By Ben Goddard - 05/02/07 07:16 PM EDT
Well, the times may be a-changin’, to paraphrase another icon of that era. After dipping to an all-time low of 36 percent in 1996 and 2000, voting among those aged 18 to 25 grew 11 percentage points in 2004, a trend that seems to be continuing. A Harvard University Institute of Politics survey has charted a dramatic change in the attitude of younger Americans since 2000. At that time, young Americans were disconnected from government and the political process, more concerned with stock options than politics. The attacks of Sept. 11, 2001, changed all that, according to John Della Volpe, director of polling at the Harvard Institute. Initially there was a dramatic surge in support for government action, political involvement and President Bush. A lot has happened since then, including Hurricane Katrina, the war in Iraq and increased concern over global warming. Youthful attitudes toward the Bush administration have changed, but interest in political action has not.
According to census data, Della Volpe says, there were more votes cast by those under 30 than those over 65 in 2004. While all the numbers are not in from 2006, youthful voter participation will likely be higher than in any midterm election in history. In at least two critical U.S. Senate races there is compelling evidence that younger voters made the difference in electing Democrats. David King, a Harvard professor who specializes in voting patterns, has done an extensive analysis of the George Allen-Jim Webb race in Virginia and the Conrad Burns-Jon Tester contest in Montana. King looked closely at voting patterns in precincts clustered around college campuses in both states. His conclusion is that younger voters pushed both Webb (D-Va.) and Tester (D-Mont.) over the top, giving control of the Senate to Democrats in the process. (Remember, former Sen. George Allen’s “macaca” gaffe would have been ignored were it not for college students launching a viral campaign on YouTube.)
King points out that the influence of younger voters is often overlooked in immediate post-election coverage. Exit polling is seldom done near college campuses. Forty percent of college students vote absentee and thus are ignored by the media’s exit polls. Only by analyzing census data and doing the sort of precinct-by-precinct studies King does can the influence of younger voters be accurately gauged.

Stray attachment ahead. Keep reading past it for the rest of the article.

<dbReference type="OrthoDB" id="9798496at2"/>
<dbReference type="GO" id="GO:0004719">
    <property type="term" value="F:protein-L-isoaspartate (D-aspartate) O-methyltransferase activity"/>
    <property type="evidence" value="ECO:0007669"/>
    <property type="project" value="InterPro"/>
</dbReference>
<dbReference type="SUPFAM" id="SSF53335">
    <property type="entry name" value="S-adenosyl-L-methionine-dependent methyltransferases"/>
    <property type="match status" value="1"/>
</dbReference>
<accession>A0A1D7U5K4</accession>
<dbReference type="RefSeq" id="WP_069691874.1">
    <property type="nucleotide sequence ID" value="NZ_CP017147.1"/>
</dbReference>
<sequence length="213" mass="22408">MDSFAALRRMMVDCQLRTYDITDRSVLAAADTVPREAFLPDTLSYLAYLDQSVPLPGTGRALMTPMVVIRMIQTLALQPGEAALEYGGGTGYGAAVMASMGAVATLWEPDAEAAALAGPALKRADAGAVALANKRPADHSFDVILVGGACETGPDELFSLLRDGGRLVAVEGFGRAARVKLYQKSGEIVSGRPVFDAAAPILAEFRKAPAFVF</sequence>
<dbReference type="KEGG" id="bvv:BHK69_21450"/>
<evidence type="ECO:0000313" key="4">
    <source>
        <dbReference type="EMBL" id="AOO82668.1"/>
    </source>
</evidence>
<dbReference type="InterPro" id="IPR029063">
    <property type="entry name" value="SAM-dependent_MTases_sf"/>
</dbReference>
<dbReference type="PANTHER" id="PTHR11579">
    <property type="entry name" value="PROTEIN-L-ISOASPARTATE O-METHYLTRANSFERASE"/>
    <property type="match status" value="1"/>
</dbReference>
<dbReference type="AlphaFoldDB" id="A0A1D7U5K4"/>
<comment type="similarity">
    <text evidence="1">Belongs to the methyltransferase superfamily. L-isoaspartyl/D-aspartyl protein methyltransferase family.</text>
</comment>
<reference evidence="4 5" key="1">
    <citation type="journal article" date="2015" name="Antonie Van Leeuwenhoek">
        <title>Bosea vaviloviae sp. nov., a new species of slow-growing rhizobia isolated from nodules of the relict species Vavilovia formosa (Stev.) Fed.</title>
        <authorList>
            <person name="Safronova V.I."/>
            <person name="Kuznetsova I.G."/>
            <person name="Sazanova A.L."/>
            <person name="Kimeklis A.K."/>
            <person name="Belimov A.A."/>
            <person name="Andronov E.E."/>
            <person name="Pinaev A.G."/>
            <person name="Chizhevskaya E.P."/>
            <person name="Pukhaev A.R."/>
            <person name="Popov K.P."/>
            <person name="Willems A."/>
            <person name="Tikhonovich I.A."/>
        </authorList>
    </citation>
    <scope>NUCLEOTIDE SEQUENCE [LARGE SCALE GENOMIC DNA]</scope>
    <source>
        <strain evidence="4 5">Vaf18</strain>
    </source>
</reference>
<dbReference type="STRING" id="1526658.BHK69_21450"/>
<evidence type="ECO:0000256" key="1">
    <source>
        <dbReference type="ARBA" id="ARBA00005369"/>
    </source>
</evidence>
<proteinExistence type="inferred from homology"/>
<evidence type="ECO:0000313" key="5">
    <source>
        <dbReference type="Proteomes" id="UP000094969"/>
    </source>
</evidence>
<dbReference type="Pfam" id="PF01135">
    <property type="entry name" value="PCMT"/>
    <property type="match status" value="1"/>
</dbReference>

The Harvard studies send a clear message to politicians wanting to reach younger voters. They have a multilateral worldview, believing the U.N. and other countries should take a leadership role in solving international conflicts. After Iraq, they consider the genocide of Darfur the most important foreign policy priority for America. Six in 10 think America is on the wrong track. The environment and healthcare are important issues to them. Religious centrists, about 20 percent of younger voters, are concerned about the moral direction of the country.
So who stands to gain from those Della Volpe calls the “Millennial Generation” in 2008? As of today it is Sen. Barack Obama (D-Ill.), who has a 17-point lead on college campuses. Younger voters like his worldview and his position on Iraq. He seems to have a better understanding of the technology that efficiently reaches these voters. Only Obama and former Massachusetts Gov. Mitt Romney (R) have youth-vote coordinators among their top management.
It has taken 35 years to prove Richard Nixon right. Younger voters are smart, connected and have proven they can make a difference. They operate outside the political mainstream and communicate below the mass-media radar. But they are engaged and they will vote. Candidates for president ignore their potential and their communications channels at their peril.
Goddard is a founding partner of political consultants Goddard Claussen Strategic Advocacy.